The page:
The Economic Climate is Stormy for Most NASDAQ Stocks

The market is getting whipsawed by negative news regarding the coronavirus and potential profit and supply chain disruptions, at the same time unemployment rates and interest rates are at record lows.  While the focus is largely on the public health disruptions, eventually the market will again focus on the economy and its impact on profits and growth.  Research by MacroRisk has shown that different companies have different responses to economic variables, and that the same set of economic conditions might be favorable for some companies and unfavorable for others.  The most valuable, and seemingly the most turbulent, stocks appear to be those on the NASDAQ.  In this report, we ask what the economic climate might be for NASDAQ stocks when the social angst calms down and investors care about profits, costs, and more mundane economic factors of investing.

Using the patented and proprietary tools available on the MacroRisk Analytics® platform, we will show the distribution of NASDAQ stocks that are currently expected to be suitable in the current economy to those stocks that are not. This can help investors and financial advisors understand what portion of stocks is expected to benefit from current economic conditions and which portion is not. It will help to answer the following question: what portion of stocks does the economy provide tailwind for, headwind for or is neutral for? This, in turn, can assist in understanding where the overall economy currently stands.

To demonstrate this, we use MacroRisk’s “economic climate rating (ECR)” based on its patented technology. This powerful rating measures the expected impact of the current economic climate for individual assets (including stocks, funds, and many others) over the next six to 12 months.  The ECR is a five-star scale where one indicates substantial economic storms in the forecast and five indicates positive tailwinds and a favorable climate.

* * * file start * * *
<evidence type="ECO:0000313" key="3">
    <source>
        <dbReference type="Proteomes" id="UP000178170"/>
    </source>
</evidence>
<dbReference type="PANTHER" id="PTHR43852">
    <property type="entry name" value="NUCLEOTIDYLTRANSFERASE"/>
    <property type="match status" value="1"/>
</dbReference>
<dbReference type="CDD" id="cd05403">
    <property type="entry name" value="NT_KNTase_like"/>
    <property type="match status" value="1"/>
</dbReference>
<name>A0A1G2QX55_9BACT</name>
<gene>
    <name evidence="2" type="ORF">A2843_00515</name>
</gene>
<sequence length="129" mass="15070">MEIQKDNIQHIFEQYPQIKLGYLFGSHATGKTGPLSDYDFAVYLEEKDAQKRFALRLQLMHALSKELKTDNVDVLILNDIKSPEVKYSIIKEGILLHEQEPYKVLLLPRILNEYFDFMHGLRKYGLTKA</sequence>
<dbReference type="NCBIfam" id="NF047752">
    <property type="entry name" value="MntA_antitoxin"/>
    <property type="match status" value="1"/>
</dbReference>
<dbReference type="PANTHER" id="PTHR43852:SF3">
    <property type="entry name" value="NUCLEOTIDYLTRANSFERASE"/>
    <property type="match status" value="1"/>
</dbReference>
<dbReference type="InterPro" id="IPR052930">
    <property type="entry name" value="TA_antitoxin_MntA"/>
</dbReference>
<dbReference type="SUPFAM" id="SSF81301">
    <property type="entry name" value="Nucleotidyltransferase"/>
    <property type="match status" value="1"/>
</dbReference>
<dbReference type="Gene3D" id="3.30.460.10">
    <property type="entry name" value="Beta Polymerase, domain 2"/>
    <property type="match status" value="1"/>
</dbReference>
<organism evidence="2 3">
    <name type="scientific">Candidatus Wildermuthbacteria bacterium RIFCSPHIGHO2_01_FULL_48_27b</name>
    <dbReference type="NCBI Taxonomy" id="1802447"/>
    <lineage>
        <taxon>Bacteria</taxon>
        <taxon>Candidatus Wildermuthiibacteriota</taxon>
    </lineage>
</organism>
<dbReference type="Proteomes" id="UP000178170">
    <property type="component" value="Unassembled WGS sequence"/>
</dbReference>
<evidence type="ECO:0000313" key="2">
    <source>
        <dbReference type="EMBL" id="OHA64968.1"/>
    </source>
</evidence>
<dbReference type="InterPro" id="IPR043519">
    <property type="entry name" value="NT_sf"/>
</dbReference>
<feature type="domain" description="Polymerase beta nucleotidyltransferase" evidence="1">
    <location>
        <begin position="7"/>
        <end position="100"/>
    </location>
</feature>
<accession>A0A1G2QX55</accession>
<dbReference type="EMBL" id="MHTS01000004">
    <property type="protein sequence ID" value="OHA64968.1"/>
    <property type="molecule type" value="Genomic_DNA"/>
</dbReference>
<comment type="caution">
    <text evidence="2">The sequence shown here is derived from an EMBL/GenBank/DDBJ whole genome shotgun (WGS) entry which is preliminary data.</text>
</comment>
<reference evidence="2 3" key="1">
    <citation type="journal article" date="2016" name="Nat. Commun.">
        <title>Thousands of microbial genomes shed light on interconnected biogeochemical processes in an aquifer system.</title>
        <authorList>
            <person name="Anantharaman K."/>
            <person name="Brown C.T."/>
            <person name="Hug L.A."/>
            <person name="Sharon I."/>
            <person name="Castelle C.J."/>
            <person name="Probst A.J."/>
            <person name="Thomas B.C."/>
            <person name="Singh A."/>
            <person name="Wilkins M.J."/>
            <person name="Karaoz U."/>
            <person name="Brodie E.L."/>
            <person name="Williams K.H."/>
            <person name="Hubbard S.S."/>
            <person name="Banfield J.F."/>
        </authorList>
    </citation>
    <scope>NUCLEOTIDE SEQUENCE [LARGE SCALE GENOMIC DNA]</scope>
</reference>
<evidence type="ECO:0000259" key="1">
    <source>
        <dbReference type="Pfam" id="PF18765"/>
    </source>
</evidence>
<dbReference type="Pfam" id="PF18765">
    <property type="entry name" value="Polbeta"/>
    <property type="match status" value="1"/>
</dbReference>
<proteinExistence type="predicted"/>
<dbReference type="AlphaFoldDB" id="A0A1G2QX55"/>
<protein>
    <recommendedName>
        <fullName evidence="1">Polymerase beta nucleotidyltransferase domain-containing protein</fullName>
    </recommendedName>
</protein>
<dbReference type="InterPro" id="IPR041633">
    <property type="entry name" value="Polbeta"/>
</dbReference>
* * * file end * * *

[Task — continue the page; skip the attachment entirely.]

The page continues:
As of 3/9/2020, the average economic climate rating is 2.2 for covered NASDAQ stocks (those with at least three years of trading history). Overall, the forecasted economic climate is somewhat unfavorable for NASDAQ stocks.  On the other hand, there are some NASDAQ stocks which seem to have their corporate sales perfectly trimmed to catch the economic breezes, and they receive a 5-star rating.

The distribution of the economic climate rating is presented in the following graph.  The graph below shows that there are more of 1- and 2-star stocks than 4- and 5-star stocks as of 3/9/2020.

The economic climate rating is based on each stock’s unique response to key 18 economic factors in conjunction with the current values of those factors.  The graph below shows the current economy expressed as “z scores”, that is in a way that adjusts for different magnitudes and different volatilities.  In the chart below, each bar shows the current economic value compared to its historical values.  The economic climate rating is computed using the current values and doesn’t include additional economic forecasting.

Given that there are more stocks for which the current economy is expected to not be suitable than those for which it is, investors might consider a more defensive approach to their portfolios. This analysis assumes that the economic factors will continue in their current directions. Alternatively, investors may choose to focus on those where the economy is most favorable.

The next table shows the top 10 NASDAQ stocks in terms of their economic climate as of 3/9/2020. In other words, these are the 10 stocks that are believed to be most undervalued according to the 18 macroeconomic factor MacroRisk model.

MacroRisk Analytics® research is available on Interactive Brokers through our “The Economy Matters®” reports.

MacroRisk Analytics also has a selection of proprietary analysis tools, including the economic climate rating discussed in this post, that use macroeconomic variables to provide information on tens of thousands of stocks, mutual funds, exchange traded funds, and other traded assets. Click here to see how MacroRisk Analytics can help you.